My noble friend Lord Alexander of Weedon referred to the continuing duty of prosecution disclosure. Clause 9 restates what is already required of the prosecution and I am delighted that my noble friend welcomed it. In response to a possible request from Justice or any other body that wishes to discuss the Bill either with my officials or with me, I can promise my noble friend that the door is absolutely open.

The noble and learned Lord, Lord Ackner, said that perjury should also be grounds for applying for a court order under Clause 38. We will consider whether any other offences relating to interference with the administration of justice should be included in Clause 38. No doubt we will return to it in Committee.

The noble and learned Lord and the noble Baroness, Lady Mallalieu, referred to the service of the prosecution case. I mentioned it in part, but in summary trials the accused will not have as much information about the prosecution case as in Crown Court trials. But he is not required to make disclosure and there is no sanction by means of inference at trial. The noble and learned Lord, Lord Ackner, referred to sanctions for departure from the defence case. The Bill provides that if the accused departs from his defence statement, an inference may be drawn but the court must have regard to the reasons for such a departure.

My noble friends Lord Alexander of Weedon and Lord Campbell of Alloway referred to the discretion of the prosecutor to make further disclosure than is required. The Bill does not prevent the prosecution going further than is required under Part I, but I am not sure what circumstances would justify the prosecution wanting to show the accused all the material the police have gathered. I do not see how it would improve the current arrangements. After all, the prosecutor is under an obligation to make available all material which, in his opinion, could undermine his case and also to make available to the defence material which could support the defendant's case, as disclosed. The prosecutor is required to certify that both obligations have been met.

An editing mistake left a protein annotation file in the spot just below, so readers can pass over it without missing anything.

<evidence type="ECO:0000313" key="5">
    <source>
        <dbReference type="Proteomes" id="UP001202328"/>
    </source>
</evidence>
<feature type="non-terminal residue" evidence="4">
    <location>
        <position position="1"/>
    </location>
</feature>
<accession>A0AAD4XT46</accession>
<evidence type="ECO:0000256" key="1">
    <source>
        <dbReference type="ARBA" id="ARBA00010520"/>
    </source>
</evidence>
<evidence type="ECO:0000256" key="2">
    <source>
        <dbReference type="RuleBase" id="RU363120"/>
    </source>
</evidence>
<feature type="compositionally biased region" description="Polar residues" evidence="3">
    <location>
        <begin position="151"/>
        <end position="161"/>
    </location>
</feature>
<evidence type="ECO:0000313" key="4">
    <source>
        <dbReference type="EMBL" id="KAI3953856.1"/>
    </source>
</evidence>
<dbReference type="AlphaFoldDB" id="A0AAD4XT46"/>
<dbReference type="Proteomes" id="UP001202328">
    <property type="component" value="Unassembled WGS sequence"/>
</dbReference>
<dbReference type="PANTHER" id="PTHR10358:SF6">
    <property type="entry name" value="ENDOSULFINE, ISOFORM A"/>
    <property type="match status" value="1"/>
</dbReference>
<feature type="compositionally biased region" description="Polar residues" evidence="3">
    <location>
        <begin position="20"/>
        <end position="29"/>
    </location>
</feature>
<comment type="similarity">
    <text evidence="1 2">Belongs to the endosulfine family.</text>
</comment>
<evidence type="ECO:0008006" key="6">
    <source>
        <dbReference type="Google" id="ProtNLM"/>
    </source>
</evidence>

My noble friend Lord Campbell of Alloway referred to Part II, the code of practice, and parliamentary procedure. The code is not subject to any particular parliamentary procedure, because unlike the police and criminal evidence codes of practice, for example, it is purely procedural. However, of course, we will await what the scrutiny committee has to say and consider it carefully.